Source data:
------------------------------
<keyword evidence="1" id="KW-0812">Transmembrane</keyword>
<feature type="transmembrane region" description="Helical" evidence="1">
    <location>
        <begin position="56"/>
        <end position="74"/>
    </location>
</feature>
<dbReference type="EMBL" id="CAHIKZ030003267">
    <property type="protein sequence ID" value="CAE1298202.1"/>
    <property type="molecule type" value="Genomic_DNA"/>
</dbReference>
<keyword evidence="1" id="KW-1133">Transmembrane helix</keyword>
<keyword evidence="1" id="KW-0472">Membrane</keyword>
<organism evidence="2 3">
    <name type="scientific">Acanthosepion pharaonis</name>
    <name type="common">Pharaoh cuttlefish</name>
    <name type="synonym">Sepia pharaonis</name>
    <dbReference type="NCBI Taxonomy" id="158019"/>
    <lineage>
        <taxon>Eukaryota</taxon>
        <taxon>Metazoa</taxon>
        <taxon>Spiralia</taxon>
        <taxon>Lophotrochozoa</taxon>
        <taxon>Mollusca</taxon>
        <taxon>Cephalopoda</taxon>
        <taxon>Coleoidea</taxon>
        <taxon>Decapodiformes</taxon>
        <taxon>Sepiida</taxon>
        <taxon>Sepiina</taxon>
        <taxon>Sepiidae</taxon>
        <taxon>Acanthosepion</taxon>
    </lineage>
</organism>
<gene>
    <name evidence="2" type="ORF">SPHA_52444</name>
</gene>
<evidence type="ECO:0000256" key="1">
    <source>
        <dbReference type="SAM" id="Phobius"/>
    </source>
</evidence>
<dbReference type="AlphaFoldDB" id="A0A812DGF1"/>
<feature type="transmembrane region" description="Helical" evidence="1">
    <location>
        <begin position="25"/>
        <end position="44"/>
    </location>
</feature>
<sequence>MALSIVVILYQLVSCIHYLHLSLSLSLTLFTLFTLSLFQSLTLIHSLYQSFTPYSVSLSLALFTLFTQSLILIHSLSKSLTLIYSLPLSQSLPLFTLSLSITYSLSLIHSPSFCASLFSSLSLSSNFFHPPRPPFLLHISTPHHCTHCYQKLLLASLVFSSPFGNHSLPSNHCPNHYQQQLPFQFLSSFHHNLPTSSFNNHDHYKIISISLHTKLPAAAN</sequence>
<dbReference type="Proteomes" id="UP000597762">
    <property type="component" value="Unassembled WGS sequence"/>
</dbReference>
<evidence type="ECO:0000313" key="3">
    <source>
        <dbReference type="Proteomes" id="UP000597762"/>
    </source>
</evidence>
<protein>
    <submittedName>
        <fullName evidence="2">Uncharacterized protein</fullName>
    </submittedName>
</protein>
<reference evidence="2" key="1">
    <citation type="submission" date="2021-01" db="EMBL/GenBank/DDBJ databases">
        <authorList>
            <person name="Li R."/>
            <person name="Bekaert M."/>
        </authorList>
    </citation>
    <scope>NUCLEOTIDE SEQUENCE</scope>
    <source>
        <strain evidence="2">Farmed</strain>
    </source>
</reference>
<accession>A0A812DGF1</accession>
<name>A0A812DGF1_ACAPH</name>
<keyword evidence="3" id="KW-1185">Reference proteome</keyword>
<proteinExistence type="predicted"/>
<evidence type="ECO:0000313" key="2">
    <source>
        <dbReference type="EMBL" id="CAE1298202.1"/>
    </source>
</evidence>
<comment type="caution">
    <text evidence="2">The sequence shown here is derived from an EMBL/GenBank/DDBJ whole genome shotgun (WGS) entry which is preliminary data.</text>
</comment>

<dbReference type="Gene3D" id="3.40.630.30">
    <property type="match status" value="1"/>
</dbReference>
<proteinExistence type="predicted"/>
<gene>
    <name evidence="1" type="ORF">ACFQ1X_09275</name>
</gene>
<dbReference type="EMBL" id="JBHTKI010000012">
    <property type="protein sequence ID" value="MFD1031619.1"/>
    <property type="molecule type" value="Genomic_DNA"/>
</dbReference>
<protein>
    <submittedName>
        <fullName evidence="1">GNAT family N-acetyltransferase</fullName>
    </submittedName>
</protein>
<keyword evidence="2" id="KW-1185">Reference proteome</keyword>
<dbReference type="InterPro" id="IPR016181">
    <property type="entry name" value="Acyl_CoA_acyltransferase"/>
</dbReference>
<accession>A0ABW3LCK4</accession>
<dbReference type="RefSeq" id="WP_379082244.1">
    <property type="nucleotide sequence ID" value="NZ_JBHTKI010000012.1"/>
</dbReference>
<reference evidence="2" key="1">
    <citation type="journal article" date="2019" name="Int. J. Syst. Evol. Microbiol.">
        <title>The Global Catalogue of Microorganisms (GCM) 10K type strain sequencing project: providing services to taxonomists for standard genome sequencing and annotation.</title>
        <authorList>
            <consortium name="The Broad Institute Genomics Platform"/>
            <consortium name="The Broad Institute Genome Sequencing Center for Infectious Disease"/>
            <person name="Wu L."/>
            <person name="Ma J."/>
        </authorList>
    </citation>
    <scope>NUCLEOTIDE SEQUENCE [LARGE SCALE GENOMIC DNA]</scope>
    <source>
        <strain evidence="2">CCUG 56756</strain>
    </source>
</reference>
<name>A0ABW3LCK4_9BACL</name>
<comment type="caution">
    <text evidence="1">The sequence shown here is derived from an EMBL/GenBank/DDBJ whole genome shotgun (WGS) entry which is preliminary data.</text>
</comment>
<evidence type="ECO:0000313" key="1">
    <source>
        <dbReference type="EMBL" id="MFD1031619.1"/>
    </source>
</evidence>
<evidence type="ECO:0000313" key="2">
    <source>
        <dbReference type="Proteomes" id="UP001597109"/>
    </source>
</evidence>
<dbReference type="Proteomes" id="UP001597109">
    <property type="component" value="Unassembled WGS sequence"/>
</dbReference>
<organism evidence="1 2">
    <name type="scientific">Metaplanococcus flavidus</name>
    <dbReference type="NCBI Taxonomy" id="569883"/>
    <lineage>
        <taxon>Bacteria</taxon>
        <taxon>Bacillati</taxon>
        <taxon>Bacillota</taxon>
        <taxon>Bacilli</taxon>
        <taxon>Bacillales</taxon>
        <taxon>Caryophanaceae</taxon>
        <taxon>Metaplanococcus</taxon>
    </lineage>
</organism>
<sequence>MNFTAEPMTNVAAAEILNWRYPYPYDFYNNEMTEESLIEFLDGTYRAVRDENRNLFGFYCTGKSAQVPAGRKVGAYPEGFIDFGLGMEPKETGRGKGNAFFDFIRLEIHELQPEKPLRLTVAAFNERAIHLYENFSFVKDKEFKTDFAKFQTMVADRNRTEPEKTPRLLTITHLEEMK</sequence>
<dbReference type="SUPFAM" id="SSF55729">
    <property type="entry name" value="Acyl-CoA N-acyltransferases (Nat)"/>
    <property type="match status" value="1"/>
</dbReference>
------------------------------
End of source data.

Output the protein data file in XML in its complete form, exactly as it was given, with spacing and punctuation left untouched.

<keyword evidence="1" id="KW-0812">Transmembrane</keyword>
<feature type="transmembrane region" description="Helical" evidence="1">
    <location>
        <begin position="56"/>
        <end position="74"/>
    </location>
</feature>
<dbReference type="EMBL" id="CAHIKZ030003267">
    <property type="protein sequence ID" value="CAE1298202.1"/>
    <property type="molecule type" value="Genomic_DNA"/>
</dbReference>
<keyword evidence="1" id="KW-1133">Transmembrane helix</keyword>
<keyword evidence="1" id="KW-0472">Membrane</keyword>
<organism evidence="2 3">
    <name type="scientific">Acanthosepion pharaonis</name>
    <name type="common">Pharaoh cuttlefish</name>
    <name type="synonym">Sepia pharaonis</name>
    <dbReference type="NCBI Taxonomy" id="158019"/>
    <lineage>
        <taxon>Eukaryota</taxon>
        <taxon>Metazoa</taxon>
        <taxon>Spiralia</taxon>
        <taxon>Lophotrochozoa</taxon>
        <taxon>Mollusca</taxon>
        <taxon>Cephalopoda</taxon>
        <taxon>Coleoidea</taxon>
        <taxon>Decapodiformes</taxon>
        <taxon>Sepiida</taxon>
        <taxon>Sepiina</taxon>
        <taxon>Sepiidae</taxon>
        <taxon>Acanthosepion</taxon>
    </lineage>
</organism>
<gene>
    <name evidence="2" type="ORF">SPHA_52444</name>
</gene>
<evidence type="ECO:0000256" key="1">
    <source>
        <dbReference type="SAM" id="Phobius"/>
    </source>
</evidence>
<dbReference type="AlphaFoldDB" id="A0A812DGF1"/>
<feature type="transmembrane region" description="Helical" evidence="1">
    <location>
        <begin position="25"/>
        <end position="44"/>
    </location>
</feature>
<sequence>MALSIVVILYQLVSCIHYLHLSLSLSLTLFTLFTLSLFQSLTLIHSLYQSFTPYSVSLSLALFTLFTQSLILIHSLSKSLTLIYSLPLSQSLPLFTLSLSITYSLSLIHSPSFCASLFSSLSLSSNFFHPPRPPFLLHISTPHHCTHCYQKLLLASLVFSSPFGNHSLPSNHCPNHYQQQLPFQFLSSFHHNLPTSSFNNHDHYKIISISLHTKLPAAAN</sequence>
<dbReference type="Proteomes" id="UP000597762">
    <property type="component" value="Unassembled WGS sequence"/>
</dbReference>
<evidence type="ECO:0000313" key="3">
    <source>
        <dbReference type="Proteomes" id="UP000597762"/>
    </source>
</evidence>
<protein>
    <submittedName>
        <fullName evidence="2">Uncharacterized protein</fullName>
    </submittedName>
</protein>
<reference evidence="2" key="1">
    <citation type="submission" date="2021-01" db="EMBL/GenBank/DDBJ databases">
        <authorList>
            <person name="Li R."/>
            <person name="Bekaert M."/>
        </authorList>
    </citation>
    <scope>NUCLEOTIDE SEQUENCE</scope>
    <source>
        <strain evidence="2">Farmed</strain>
    </source>
</reference>
<accession>A0A812DGF1</accession>
<name>A0A812DGF1_ACAPH</name>
<keyword evidence="3" id="KW-1185">Reference proteome</keyword>
<proteinExistence type="predicted"/>
<evidence type="ECO:0000313" key="2">
    <source>
        <dbReference type="EMBL" id="CAE1298202.1"/>
    </source>
</evidence>
<comment type="caution">
    <text evidence="2">The sequence shown here is derived from an EMBL/GenBank/DDBJ whole genome shotgun (WGS) entry which is preliminary data.</text>
</comment>

<dbReference type="Gene3D" id="3.40.630.30">
    <property type="match status" value="1"/>
</dbReference>
<proteinExistence type="predicted"/>
<gene>
    <name evidence="1" type="ORF">ACFQ1X_09275</name>
</gene>
<dbReference type="EMBL" id="JBHTKI010000012">
    <property type="protein sequence ID" value="MFD1031619.1"/>
    <property type="molecule type" value="Genomic_DNA"/>
</dbReference>
<protein>
    <submittedName>
        <fullName evidence="1">GNAT family N-acetyltransferase</fullName>
    </submittedName>
</protein>
<keyword evidence="2" id="KW-1185">Reference proteome</keyword>
<dbReference type="InterPro" id="IPR016181">
    <property type="entry name" value="Acyl_CoA_acyltransferase"/>
</dbReference>
<accession>A0ABW3LCK4</accession>
<dbReference type="RefSeq" id="WP_379082244.1">
    <property type="nucleotide sequence ID" value="NZ_JBHTKI010000012.1"/>
</dbReference>
<reference evidence="2" key="1">
    <citation type="journal article" date="2019" name="Int. J. Syst. Evol. Microbiol.">
        <title>The Global Catalogue of Microorganisms (GCM) 10K type strain sequencing project: providing services to taxonomists for standard genome sequencing and annotation.</title>
        <authorList>
            <consortium name="The Broad Institute Genomics Platform"/>
            <consortium name="The Broad Institute Genome Sequencing Center for Infectious Disease"/>
            <person name="Wu L."/>
            <person name="Ma J."/>
        </authorList>
    </citation>
    <scope>NUCLEOTIDE SEQUENCE [LARGE SCALE GENOMIC DNA]</scope>
    <source>
        <strain evidence="2">CCUG 56756</strain>
    </source>
</reference>
<name>A0ABW3LCK4_9BACL</name>
<comment type="caution">
    <text evidence="1">The sequence shown here is derived from an EMBL/GenBank/DDBJ whole genome shotgun (WGS) entry which is preliminary data.</text>
</comment>
<evidence type="ECO:0000313" key="1">
    <source>
        <dbReference type="EMBL" id="MFD1031619.1"/>
    </source>
</evidence>
<evidence type="ECO:0000313" key="2">
    <source>
        <dbReference type="Proteomes" id="UP001597109"/>
    </source>
</evidence>
<dbReference type="Proteomes" id="UP001597109">
    <property type="component" value="Unassembled WGS sequence"/>
</dbReference>
<organism evidence="1 2">
    <name type="scientific">Metaplanococcus flavidus</name>
    <dbReference type="NCBI Taxonomy" id="569883"/>
    <lineage>
        <taxon>Bacteria</taxon>
        <taxon>Bacillati</taxon>
        <taxon>Bacillota</taxon>
        <taxon>Bacilli</taxon>
        <taxon>Bacillales</taxon>
        <taxon>Caryophanaceae</taxon>
        <taxon>Metaplanococcus</taxon>
    </lineage>
</organism>
<sequence>MNFTAEPMTNVAAAEILNWRYPYPYDFYNNEMTEESLIEFLDGTYRAVRDENRNLFGFYCTGKSAQVPAGRKVGAYPEGFIDFGLGMEPKETGRGKGNAFFDFIRLEIHELQPEKPLRLTVAAFNERAIHLYENFSFVKDKEFKTDFAKFQTMVADRNRTEPEKTPRLLTITHLEEMK</sequence>
<dbReference type="SUPFAM" id="SSF55729">
    <property type="entry name" value="Acyl-CoA N-acyltransferases (Nat)"/>
    <property type="match status" value="1"/>
</dbReference>